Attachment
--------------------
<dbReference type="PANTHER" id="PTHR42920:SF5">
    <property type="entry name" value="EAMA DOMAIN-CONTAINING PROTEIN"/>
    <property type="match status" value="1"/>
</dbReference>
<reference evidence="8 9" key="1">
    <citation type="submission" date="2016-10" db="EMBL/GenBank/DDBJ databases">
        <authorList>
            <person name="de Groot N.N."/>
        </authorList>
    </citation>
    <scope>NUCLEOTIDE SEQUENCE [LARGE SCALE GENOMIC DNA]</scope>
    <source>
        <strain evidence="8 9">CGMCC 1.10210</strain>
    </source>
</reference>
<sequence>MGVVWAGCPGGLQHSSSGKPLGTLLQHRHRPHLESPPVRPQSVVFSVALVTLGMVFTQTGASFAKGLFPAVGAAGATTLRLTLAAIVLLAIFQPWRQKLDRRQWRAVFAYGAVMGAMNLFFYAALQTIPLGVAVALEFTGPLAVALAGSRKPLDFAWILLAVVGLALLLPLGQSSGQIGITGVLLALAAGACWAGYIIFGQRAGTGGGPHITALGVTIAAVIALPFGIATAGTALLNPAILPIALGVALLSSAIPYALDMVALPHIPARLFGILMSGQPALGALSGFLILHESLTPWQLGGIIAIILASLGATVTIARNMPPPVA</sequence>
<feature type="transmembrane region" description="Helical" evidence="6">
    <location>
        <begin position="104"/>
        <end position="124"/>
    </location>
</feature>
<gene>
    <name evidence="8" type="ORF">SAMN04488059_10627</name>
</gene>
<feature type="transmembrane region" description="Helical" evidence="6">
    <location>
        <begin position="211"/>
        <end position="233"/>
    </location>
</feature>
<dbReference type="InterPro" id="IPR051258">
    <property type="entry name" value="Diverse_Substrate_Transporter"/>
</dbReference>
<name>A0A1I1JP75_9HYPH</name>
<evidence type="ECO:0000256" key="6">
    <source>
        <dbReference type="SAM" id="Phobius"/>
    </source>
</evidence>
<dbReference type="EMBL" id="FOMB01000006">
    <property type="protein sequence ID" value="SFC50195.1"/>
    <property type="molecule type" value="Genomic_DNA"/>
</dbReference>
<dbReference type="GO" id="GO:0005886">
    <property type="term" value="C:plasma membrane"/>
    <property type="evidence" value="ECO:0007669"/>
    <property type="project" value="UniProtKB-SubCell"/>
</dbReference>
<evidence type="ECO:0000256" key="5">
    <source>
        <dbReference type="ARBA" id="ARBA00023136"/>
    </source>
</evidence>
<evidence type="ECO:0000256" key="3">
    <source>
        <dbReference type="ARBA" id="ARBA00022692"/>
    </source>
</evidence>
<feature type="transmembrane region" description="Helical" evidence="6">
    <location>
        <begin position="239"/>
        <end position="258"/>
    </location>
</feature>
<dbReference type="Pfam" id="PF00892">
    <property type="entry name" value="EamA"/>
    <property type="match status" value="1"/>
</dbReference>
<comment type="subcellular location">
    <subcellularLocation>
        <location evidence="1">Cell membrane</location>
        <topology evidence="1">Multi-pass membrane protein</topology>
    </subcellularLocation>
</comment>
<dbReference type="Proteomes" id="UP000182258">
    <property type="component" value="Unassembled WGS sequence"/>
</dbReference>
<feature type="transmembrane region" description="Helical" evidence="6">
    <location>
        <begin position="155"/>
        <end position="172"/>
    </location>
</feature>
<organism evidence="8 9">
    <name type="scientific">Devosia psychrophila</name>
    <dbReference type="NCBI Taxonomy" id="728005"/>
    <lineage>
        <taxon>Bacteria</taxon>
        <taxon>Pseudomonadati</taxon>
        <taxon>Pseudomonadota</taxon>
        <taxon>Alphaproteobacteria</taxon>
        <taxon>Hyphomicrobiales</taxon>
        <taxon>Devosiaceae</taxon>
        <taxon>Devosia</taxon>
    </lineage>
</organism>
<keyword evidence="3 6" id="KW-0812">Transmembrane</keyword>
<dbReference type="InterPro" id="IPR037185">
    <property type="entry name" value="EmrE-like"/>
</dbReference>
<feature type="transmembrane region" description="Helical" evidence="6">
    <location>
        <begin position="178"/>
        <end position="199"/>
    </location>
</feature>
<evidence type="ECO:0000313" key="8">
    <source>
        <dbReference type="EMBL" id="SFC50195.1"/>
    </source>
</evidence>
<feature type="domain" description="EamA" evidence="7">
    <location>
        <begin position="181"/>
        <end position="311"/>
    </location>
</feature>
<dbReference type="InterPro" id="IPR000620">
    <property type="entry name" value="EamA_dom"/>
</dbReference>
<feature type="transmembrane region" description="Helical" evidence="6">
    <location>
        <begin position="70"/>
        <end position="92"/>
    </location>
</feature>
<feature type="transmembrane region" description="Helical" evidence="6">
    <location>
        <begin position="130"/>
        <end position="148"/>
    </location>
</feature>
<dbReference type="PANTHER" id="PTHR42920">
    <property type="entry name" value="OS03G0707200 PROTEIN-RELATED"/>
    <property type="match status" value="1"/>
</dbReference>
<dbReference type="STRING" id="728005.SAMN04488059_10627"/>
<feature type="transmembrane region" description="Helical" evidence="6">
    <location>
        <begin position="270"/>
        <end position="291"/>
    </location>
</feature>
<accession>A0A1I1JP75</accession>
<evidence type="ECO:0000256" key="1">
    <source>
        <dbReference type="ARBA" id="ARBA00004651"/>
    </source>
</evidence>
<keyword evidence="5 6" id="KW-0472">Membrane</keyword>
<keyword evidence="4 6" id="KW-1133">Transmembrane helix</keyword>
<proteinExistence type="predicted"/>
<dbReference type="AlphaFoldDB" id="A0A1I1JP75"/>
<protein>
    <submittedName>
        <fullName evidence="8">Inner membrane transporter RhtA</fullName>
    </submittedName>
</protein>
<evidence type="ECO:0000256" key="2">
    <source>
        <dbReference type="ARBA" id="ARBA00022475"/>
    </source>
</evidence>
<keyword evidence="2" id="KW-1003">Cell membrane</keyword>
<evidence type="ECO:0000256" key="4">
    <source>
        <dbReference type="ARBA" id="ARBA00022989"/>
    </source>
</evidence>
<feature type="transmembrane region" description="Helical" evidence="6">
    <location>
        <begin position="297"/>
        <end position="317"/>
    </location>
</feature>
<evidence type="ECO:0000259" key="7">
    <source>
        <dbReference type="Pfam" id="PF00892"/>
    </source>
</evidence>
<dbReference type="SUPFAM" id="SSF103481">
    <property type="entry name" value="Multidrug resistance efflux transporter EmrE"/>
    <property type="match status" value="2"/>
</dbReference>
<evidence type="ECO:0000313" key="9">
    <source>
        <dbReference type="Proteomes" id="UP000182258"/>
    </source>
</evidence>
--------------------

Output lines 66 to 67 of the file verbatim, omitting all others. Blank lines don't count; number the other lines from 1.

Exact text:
<dbReference type="Pfam" id="PF00892">
    <property type="entry name" value="EamA"/>